In the figure oi the drawing several constant gelling time curves are plotted as a function or the combining ratios of S04 to NazO, as ordinates, and the concentration of SiOa' .in solution, as abscissa's. The full line curves represent constant gelling times ranging from 10 minutes to a days of my new coagulation aids, while, for comparative purposes, a dotted line curve is given for the acid coagulation aids which have a gelling time of 30 minutes. These curves were obtained by melting up a large number of sodium silicate solutions, having a molecular ratio of NaaO to SiOz of l to 3.25, and having concentrations ranging from slightly less than 1 to about 5 per cent Slog, adding a dilute ammonium sulfate solution to these silicate solutions in various proportions and measuring the various times required to form a gel structure in these mixtures when held at a constant temperature of 20 C. This procedure gave a series of points representing various gelling times as a function of concentration and molecular ratios. These points were plotted and the curves given in the figure were then drawn through the points representing values of 10 minutes, 30 minutes etc. gelling times. The curve representing the use of sulfuric acid as a neutralising agent was, obtained in the same fashion except that sulfuric acid instead of ammonium sulfate was added to the various diluted solutions oi sodium silicate.
It will be noted that the 30 minutes gelling curve for sulfuric acid has a rather sharp maximum at a value representing an S102 concentration of about 1.3 per cent and an $04 to No.20 ratio oi 0.97. Maximum effectiveness of this acid coagulation aid occurs in the neighborhood of this maximum. And the effectiveness to this acid aid falls off rather rapidly on either side of the maximum. Unfortunately the use of this aid oi maximum effectiveness is not feasible in commercial practice since the danger of gel formation is too great and. for this reason, as mentioned previously, it is usually recommended that this cold aid. have an alkalinity in the neighborhood of 1200*, which represents a combining ratio of @80 to Ibis-2O of about 0.85.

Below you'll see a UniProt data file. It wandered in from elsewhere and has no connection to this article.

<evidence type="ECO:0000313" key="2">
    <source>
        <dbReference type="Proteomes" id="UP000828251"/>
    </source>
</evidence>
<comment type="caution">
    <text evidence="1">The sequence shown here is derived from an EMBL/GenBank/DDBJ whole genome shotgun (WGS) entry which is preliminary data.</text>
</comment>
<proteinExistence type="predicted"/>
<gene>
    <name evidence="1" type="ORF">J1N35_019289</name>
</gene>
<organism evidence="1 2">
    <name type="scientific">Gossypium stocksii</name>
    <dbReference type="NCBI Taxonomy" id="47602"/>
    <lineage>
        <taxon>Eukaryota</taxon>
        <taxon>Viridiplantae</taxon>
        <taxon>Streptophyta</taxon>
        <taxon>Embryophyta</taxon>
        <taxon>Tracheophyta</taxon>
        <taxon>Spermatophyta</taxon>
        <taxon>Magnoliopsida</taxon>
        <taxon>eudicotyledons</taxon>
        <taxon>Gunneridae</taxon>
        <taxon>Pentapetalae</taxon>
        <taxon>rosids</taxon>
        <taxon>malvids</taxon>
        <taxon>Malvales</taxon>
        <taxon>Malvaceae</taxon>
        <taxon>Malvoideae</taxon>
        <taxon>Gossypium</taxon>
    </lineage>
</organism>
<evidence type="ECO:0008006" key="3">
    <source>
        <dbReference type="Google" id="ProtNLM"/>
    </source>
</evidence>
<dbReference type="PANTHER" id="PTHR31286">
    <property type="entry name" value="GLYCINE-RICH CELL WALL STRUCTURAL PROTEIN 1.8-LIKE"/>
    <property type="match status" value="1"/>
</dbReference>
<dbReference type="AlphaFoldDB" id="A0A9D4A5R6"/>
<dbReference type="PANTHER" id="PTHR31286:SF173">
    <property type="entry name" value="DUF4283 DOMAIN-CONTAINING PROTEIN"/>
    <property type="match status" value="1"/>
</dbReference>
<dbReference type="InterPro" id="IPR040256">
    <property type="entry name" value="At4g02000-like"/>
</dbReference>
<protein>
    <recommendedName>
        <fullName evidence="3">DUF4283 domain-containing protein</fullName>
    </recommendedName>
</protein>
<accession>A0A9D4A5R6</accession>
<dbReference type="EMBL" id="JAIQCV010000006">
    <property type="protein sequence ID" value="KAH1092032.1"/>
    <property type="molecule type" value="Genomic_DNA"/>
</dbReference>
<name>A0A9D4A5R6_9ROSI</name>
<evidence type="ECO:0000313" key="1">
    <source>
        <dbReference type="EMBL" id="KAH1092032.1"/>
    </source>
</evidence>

It will be noted that the prior art acid aid of maximum effectiveness occurs at an 810:: concentration of only 1.3 per cent, whereas in contrast the 30 minutes curve representing my ammonium silicate aid crosses the line representing a combining ratio of 0.97 when the concentration is about 2.8 per seat 8102. The concentration advantage in favor of the ammonium silicate aid, is therefore more than 2 to 1 at this combining ratio. Moreover it is evident that, with the ammonium silicate aid, there is no danger-or gel iormation upon the addition of a slight excess of ammonium sulfate, as in the case of the addition of slight excess of acid in making the acid aid.
The concentration advantage of the ammonium silicate aid falls of! slowly as the combining ratio ing results produced at these higher combining ratios and the smaller accuracy of \control required would still favor its use.